So I think that the -- the United States is standing back a little until they understand exactly who these people are.

BLITZER: Well, they did receive the opposition leader in London today at this rally for Libya, whatever they called it, the summit meeting that the secretary of state attended. For all practical -- France has formally recognized...

BORGER: Right. Right.

BLITZER: ... the opposition as the legitimate government of Libya. The United States has stopped short of that. But for all practical purposes, David, they are totally aligned with the opposition right now. And they're fighting Gadhafi.

GERGEN: There's no question that we've gone down -- come down firmly on the side of helping the opposition. But what's been left unclear is how much we've helped them. We're clearly going to try to prevent them from being killed.

BORGER: Right.

GERGEN: But when we go on the offensive, it was very striking as they tried to take these villages in the last 24, 36 hours, the rebels, that we did not use our air power, because it was sort of close in fighting. And we did not use our air power. And guess what? The rebels got whipped, and they went into retreat. So I think the hard question now is, if that kind of conflict is going to continue, will we change our minds and use military power in those situations?

BLITZER: Guys, we're going to leave it right there. I suspect with NATO starting tomorrow in full command of this whole operation, the operation will be a lot less robust than if an American commander -- General Ham, for example, Carter Ham -- were strictly in charge of how aggressive the coalition should be. But that's another subject. We'll continue to watch it tomorrow. Guys, thanks very much.

Reporters witnessed in person a Libyan woman's desperation and frustration after she says Gadhafi's men raped her. Imagine how her mother felt, hearing bout it on the news. You're going to find out how she felt. She spoke with our own Reza Sayah. He's here next to tell us.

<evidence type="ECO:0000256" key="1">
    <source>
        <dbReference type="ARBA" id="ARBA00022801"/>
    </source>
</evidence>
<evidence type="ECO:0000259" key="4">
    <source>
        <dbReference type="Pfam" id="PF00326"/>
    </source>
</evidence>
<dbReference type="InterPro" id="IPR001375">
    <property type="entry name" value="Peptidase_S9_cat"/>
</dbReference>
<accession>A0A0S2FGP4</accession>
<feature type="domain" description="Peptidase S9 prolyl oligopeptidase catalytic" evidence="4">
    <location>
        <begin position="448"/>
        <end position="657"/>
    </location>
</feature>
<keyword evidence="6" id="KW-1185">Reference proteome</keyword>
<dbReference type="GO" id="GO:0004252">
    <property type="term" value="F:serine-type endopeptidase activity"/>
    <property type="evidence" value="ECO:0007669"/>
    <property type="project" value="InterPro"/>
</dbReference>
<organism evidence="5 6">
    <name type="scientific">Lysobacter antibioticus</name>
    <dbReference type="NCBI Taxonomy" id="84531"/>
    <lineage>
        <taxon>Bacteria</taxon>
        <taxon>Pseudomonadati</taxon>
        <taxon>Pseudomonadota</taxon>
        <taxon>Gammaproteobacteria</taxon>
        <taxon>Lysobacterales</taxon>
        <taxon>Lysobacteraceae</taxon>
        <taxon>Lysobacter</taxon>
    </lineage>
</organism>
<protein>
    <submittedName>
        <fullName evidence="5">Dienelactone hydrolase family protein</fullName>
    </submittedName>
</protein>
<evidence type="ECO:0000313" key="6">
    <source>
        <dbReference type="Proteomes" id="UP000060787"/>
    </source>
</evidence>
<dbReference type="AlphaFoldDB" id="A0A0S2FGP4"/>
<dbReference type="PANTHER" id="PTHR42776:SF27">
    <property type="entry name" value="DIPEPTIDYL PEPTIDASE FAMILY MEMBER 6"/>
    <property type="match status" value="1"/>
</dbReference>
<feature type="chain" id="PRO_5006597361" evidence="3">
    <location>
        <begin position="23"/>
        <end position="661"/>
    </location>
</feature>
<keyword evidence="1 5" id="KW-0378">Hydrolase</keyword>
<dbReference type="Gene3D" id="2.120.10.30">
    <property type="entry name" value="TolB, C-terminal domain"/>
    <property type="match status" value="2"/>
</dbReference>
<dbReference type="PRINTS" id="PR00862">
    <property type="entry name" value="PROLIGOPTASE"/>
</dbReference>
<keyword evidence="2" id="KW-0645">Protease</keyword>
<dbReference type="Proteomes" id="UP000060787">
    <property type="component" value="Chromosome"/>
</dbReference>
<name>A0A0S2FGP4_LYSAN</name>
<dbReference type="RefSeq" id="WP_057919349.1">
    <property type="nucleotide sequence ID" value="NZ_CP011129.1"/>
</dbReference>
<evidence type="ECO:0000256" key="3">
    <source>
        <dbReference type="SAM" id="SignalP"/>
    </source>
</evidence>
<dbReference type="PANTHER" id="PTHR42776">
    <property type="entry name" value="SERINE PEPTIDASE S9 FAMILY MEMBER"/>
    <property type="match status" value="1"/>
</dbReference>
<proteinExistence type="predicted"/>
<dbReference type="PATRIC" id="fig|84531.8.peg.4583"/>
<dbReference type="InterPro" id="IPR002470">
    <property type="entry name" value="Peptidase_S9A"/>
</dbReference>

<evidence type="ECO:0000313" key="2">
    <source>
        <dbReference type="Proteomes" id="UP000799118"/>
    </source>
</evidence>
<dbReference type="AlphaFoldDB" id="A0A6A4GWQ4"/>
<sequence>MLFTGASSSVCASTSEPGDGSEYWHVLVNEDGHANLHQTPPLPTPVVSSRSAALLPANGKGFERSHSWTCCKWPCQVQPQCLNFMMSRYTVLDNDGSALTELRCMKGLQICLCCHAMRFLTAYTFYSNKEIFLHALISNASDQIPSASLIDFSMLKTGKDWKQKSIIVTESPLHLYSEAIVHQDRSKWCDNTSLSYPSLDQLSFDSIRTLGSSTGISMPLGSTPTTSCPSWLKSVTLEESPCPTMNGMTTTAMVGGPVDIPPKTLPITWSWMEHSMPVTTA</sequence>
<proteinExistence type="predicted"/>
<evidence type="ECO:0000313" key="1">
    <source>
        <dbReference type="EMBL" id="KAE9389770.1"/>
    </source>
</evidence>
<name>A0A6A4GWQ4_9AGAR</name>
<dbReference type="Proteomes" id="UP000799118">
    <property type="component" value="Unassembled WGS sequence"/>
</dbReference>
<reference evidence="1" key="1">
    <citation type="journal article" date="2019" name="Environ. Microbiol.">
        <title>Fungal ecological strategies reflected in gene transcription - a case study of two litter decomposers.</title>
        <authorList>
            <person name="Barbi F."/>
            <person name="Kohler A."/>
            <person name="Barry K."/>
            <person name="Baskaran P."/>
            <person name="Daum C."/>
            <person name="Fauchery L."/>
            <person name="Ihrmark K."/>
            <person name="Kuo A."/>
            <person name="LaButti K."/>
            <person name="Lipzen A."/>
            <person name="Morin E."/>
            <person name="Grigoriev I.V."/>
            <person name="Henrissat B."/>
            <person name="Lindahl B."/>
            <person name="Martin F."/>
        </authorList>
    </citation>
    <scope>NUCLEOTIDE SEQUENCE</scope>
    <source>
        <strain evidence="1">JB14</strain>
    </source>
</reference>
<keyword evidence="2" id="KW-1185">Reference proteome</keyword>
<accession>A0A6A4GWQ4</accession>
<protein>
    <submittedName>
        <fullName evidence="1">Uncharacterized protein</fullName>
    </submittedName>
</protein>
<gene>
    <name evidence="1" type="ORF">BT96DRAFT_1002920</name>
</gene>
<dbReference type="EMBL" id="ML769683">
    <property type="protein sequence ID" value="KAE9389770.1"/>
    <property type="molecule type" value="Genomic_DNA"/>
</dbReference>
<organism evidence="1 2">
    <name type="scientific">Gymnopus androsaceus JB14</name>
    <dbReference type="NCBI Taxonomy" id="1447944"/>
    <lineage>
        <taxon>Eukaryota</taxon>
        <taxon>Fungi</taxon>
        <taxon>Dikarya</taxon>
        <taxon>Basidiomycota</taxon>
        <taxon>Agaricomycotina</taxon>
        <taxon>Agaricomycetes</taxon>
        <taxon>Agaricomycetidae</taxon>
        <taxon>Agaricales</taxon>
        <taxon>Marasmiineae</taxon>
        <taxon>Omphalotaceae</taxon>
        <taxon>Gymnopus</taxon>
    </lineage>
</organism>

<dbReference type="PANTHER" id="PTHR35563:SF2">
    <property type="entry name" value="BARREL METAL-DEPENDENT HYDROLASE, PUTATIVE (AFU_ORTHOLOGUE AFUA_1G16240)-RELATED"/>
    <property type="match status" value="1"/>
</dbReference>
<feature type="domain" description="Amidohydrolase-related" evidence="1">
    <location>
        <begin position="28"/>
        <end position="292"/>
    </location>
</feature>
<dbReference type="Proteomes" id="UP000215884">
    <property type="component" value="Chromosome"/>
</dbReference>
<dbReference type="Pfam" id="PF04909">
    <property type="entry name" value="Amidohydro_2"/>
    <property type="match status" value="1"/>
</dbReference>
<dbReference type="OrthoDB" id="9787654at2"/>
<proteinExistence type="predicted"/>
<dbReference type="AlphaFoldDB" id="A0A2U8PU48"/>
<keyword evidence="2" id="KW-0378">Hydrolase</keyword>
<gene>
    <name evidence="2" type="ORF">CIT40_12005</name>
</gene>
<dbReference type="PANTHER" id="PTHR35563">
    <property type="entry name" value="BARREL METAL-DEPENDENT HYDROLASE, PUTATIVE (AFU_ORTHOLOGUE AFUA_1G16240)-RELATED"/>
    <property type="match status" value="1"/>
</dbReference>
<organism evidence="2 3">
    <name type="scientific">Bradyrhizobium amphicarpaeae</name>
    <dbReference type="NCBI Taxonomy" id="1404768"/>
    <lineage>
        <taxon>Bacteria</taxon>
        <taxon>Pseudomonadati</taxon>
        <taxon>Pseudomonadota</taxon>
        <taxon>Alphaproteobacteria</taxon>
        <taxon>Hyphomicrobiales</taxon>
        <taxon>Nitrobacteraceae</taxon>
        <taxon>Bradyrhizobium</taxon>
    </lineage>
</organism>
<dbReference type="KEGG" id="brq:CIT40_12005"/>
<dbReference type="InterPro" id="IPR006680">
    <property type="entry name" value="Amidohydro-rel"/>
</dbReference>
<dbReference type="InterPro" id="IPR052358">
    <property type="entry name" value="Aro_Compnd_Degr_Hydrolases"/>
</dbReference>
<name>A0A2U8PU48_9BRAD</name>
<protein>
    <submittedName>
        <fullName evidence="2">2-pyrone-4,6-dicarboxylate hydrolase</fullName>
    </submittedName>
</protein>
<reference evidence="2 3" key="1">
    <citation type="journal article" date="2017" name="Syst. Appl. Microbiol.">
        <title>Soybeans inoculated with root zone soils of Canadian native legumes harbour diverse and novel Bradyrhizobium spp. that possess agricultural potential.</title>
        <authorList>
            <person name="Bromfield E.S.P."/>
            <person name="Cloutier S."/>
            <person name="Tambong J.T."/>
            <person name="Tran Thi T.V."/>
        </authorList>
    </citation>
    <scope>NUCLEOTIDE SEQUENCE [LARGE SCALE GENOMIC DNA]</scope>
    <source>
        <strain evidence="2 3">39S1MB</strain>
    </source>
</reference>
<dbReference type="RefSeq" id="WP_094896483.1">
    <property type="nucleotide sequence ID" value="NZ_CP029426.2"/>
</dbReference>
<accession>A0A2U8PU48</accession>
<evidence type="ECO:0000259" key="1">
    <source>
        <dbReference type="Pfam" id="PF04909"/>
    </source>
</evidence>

BLITZER: We're just getting in some new information on the case of that woman who burst into a Tripoli hotel this weekend to tell foreign reporters she'd been raped by Gadhafi's government troops. She was dragged away. Communication with her has since been cut off.

Now CNN's Reza Sayah tracked down the woman's family. And her mother described the awful experience to Reza.

(BEGIN VIDEOTAPE) REZA SAYAH, CNN CORRESPONDENT (voice-over): Like much of the world, she, too, saw the disturbing pictures on television on Saturday. And it has sparked outrage for this mother. She's obviously upset; she's worried. She hasn't heard from her daughter for about three days. But most of all, she is angry.

And the comments that she is making, a few weeks ago that were unthinkable here in Libya. She was openly condemning Colonel Gadhafi, challenging him to come to her hometown in Tibruk (ph). She told us if Colonel Gadhafi was here, I would slap him in the face.

You get an idea how angry she is. The allegations, the suggestions the regime has made about her daughter being promiscuous, leading a life now that's questionable, not in keeping with Islam. Her mother rejected all those allegations. She described them as a desperate attempt to discredit her daughter.

So a lot of anger and concern from this mother. She knows that she can't do much all the way here in Tibruk, until all she can do is raise awareness, all on the international community. The last time she says she spoke to her, she believed that she was in some sort of compound belonging to the regime. That was Sunday.

Now, since then, regime officials have said that her daughter is released. She's free to do what she wants. This is a criminal case, and the government is investigating.